Marguerite Thompson

The Larsons had two sons other than Teddy. My new
Papa was a big man with a moustache and a kind face.
The Larsons were of the upper class in that area. They
had a lady that came and washed the clothes on a
wash board. Another lady made all of our clothes
except for our underwear. Mrs. Larson (Mama) would
make all of our underwear.

My new home was a big two story house with 10
rooms, but we didn’t have any electricity. The house
was beautiful inside. I didn’t have a bedroom of my own; I slept on the couch in the front room on a feather
mattress Mama would take out of her closet every night.

After a few weeks, she said I could do it myself. The boys had bedrooms upstairs. Teddy and I were not permitted to use the bathroom. We had to use the outside toilet, and on Saturday we would drag a galvanized bathtub from the back porch and put it by the cook stove.

Mama didn’t like my New York accent at all. She wanted me to talk like they did, so I was slapped quite often in the mouth. Sometimes I would wonder what I had done wrong.

I had only been there a few weeks when Teddy brought out a china doll to play with. He said it was his and I couldn’t play with it. Well one day I found it and took outside and broke it. I got my first whipping.

They rented out three of the bedrooms to salesmen. When I was six, Teddy and I started
school. When we came home from school, we had to wash the dinner dishes from noon.
Then we had to go upstairs and make the beds, dust mop the floors and clean the
bathroom. We didn’t dare use the toilet, she said it took too much water. By the time we got through with that, it was time to set the table for supper. I always only had one helping put on my plate. Teddy and Charles always had milk to drink with their dinner, but she said I couldn’t have any.

They had two cows and a lot of milk, and Teddy and I would deliver it both morning and
night. Charles (age 14) went with us a few times until we could do it on our own. Sometimes I went by myself, especially if it was cold. One morning on my way to school, it was so cold that the sidewalks were very icy, and I slipped and fell. One bucket of milk hit the sidewalk, the lid blew off, and half of the milk spilled out. Well, I got up, put the lid back on, and set it on the porch where it was supposed to go. The lady called my foster mother and wanted to know why she didn’t get a full quart of milk. When I went home at noon, my foster mother told me about it and wanted to know if I drank some of it. I told her what had happened, and she said I was lying. Then she got the rawhide whip and didn’t even care where she hit me.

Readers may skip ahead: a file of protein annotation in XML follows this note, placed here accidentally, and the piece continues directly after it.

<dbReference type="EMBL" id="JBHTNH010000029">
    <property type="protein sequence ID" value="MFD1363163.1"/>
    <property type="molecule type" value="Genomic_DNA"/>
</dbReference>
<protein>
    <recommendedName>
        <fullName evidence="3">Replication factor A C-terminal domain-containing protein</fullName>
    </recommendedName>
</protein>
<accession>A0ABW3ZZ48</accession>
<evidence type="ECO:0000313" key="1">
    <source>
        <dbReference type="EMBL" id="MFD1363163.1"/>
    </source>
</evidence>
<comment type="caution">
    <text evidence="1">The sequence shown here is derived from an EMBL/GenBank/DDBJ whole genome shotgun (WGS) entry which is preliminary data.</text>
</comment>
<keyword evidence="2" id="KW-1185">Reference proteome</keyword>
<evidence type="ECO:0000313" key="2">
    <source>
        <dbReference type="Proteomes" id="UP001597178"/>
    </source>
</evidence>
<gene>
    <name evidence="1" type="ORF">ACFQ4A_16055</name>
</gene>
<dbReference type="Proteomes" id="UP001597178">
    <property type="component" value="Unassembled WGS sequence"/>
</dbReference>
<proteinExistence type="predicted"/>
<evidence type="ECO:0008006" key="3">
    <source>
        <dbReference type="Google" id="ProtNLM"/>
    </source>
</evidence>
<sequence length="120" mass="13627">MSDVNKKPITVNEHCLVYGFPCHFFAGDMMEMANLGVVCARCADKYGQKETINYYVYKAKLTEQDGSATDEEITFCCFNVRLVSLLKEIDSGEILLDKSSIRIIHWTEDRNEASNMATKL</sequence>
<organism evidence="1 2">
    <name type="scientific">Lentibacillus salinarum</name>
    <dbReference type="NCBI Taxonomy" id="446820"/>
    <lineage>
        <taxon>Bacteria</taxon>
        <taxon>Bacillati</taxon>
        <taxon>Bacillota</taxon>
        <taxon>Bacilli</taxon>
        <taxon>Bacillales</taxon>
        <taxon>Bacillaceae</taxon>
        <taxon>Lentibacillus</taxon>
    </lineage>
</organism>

Between the ages of six and eleven I got many whippings. I can truthfully say I never got
enough to eat. When I would come home from school and go to the pantry to get a piece of
bread and butter, she said I was stealing it, because I didn’t ask for it.

Once a year, Mr. McPhealy would come from the New York Foundling Home to see how I
was getting along. I had to tell him fine. I would have to speak a piece for him, or poetry as it is called now. The name of it was “Looking on the Bright Side.” Then I had to dance the Irish jig for him, and when I was through, I was excused. I would go outside and cry and wish he would take me back with him. I wanted to tell him the truth about how I was treated, but I couldn’t. Still, she would whip me if she thought I was lying. I often wondered why Papa Larson didn’t ever have anything to say about the way she treated me, but it seemed to me like she ruled the house.”

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